The Chinese community and the Arabic groups, at the time were much smaller than what they are today.

It is with pride that one thinks from those humble beginnings, now SBS radio broadcasts in 74 languages and has a wide and important role in helping immigrants and the wider ethnic communities to integrate in the mainstream of our society.

It all started under a Whitlam Labor Government, but Prime  Minister Malcolm Fraser, when elected in December 1975, supported  the initiative in radio and made funds available also for the start of SBS television.

He had a very good and competent adviser in community and ethnic affairs, Petro Georgiou, a Greek Australian who became a Federal Member of Parliament in Victoria.

One important factor about the need for a radio station broadcasting in community languages, was that the A.B.C., at the time, did not want to be involved with the ethnic communities at all. This despite the fact that management was approached on several occasions by various activists in the ethnic communities

The ABC at the time, never broadcast in community languages; never showed a film in languages other than English.

In addition, I want to say with a certain regret, and that is because I love the ABC, that when ABC management saw SBS becoming so successful both on radio and on TV, they wanted to amalgamate the two broadcasters.

We protested vehemently, I remember delegations to the Minister for Telecommunications, to various Parliamentarians, public meetings and so on.

We opposed the amalgamation and fortunately, it never happened. We knew that amalgamation meant the ABC would have swallowed us up and that the distinctive purpose of our broadcasts, their community outreach, would be lost. 

As the programmes grew in popularity  hundreds and hundreds of letters were sent by listeners  supporting the new station and asking the government to make it permanent. They were all sent to Canberra to Commissioner Al Grassby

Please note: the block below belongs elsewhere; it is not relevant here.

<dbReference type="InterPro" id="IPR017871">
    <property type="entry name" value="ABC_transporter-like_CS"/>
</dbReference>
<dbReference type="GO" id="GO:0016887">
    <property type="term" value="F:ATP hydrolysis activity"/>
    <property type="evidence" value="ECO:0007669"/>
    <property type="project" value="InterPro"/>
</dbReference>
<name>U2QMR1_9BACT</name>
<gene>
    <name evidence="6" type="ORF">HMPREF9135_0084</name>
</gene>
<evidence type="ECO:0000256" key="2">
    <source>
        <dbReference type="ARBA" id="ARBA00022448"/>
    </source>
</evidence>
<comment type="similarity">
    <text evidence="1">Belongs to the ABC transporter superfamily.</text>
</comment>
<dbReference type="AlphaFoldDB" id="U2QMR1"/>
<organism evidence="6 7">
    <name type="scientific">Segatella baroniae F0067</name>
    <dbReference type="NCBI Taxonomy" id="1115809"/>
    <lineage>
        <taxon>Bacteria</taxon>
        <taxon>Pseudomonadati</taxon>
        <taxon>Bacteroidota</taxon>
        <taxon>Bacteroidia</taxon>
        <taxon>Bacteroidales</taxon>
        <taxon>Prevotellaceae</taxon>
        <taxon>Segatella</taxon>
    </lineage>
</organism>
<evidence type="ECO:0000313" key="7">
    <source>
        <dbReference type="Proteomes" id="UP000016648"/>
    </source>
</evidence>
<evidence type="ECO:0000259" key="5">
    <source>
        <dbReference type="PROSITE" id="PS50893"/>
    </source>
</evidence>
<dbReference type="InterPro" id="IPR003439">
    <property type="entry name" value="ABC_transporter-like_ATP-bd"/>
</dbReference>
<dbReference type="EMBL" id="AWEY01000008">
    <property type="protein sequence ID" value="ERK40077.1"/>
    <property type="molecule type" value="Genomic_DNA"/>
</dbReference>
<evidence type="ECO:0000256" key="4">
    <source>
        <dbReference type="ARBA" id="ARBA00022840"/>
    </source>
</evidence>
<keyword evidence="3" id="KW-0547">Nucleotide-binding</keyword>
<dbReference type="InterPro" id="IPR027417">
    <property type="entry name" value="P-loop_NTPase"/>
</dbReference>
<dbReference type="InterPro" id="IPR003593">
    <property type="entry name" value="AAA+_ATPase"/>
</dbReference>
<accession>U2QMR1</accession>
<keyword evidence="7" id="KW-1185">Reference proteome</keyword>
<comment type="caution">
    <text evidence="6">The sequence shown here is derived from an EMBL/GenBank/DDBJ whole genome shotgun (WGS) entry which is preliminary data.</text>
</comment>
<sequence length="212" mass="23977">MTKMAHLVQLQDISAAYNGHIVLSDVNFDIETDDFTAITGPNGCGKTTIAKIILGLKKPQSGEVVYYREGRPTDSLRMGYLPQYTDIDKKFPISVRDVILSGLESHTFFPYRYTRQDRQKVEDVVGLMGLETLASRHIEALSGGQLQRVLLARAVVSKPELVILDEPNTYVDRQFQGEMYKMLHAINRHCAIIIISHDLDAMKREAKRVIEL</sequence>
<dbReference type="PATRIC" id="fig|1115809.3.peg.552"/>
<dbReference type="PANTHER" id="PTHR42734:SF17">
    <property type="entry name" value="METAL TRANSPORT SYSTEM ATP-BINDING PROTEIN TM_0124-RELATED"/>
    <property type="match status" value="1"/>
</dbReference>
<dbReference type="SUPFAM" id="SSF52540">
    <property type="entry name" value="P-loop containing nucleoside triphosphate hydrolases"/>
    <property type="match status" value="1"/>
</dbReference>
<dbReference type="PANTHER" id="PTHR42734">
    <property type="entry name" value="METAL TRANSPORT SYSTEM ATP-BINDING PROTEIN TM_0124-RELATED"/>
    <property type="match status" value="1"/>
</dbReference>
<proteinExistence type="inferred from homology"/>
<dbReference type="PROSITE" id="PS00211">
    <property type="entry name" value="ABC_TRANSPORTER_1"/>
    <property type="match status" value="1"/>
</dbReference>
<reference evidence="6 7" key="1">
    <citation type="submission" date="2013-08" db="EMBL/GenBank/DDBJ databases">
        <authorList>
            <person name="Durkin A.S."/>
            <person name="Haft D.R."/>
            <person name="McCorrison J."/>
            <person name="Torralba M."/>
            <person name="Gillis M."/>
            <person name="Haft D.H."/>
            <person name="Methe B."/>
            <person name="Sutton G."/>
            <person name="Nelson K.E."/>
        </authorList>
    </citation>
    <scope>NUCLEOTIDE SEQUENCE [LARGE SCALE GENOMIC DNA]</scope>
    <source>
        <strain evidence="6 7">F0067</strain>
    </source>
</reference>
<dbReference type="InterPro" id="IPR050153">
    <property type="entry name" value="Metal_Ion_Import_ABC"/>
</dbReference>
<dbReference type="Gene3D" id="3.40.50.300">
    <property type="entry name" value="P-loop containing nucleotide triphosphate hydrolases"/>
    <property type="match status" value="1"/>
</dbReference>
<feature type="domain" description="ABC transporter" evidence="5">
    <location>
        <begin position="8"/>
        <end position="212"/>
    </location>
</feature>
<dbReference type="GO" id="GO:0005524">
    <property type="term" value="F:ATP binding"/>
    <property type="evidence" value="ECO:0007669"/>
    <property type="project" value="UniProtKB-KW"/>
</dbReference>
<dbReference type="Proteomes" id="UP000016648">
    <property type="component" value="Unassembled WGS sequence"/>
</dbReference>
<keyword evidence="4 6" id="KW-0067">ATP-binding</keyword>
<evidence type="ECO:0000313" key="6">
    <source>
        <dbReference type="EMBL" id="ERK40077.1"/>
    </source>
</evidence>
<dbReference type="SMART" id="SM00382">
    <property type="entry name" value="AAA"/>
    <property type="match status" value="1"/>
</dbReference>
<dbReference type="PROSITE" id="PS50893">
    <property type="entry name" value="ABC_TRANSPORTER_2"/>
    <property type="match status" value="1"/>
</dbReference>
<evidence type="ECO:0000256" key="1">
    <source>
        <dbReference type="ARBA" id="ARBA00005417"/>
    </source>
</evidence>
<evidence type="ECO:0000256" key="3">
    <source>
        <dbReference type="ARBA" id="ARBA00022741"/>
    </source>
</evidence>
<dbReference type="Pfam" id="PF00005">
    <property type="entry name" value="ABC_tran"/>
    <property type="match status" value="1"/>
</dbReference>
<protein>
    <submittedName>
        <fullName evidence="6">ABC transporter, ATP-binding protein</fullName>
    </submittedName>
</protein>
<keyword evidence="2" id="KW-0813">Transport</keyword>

The experiment was  extended for another 6 months. Eventually it became permanent.

I remember well the discussions we had at the time, our deep commitment and support for a multicultural and diverse Australian society.

One important point was that without the retention of community languages there would not be a multicultural society. Assimilation would take the place of integration and a great wealth of different cultures and languages would be lost to Australia forever.

We firmly believed that Ethnic radio was helping both with the retention of languages and supplying very much needed information about all aspects of Australian society.

 It was an important tool for the changes that were taking place in our country.

I firmly believe that all the work done has changed Australia, but Australia also changed us.

Ethnic AFFAIRS became quite an important area of reporting and THE Sydney Morning Herald appointed in 1976 their very first Ethic Affairs reporter who was an  Argentinian-Polish-Australian journalist, Isabel Lukas.

In many parts of the world, there are stations like SBS radio, broadcasting in community languages, like in Canada and the USA for example, but nowhere in the world, there is a station broadcasting in 74 languages like SBS radio.

We are very proud of SBS radio, congratulate them on the 40th anniversary and wish them at least another 40 years of important broadcasting and community service.

 

Franca Arena A.M.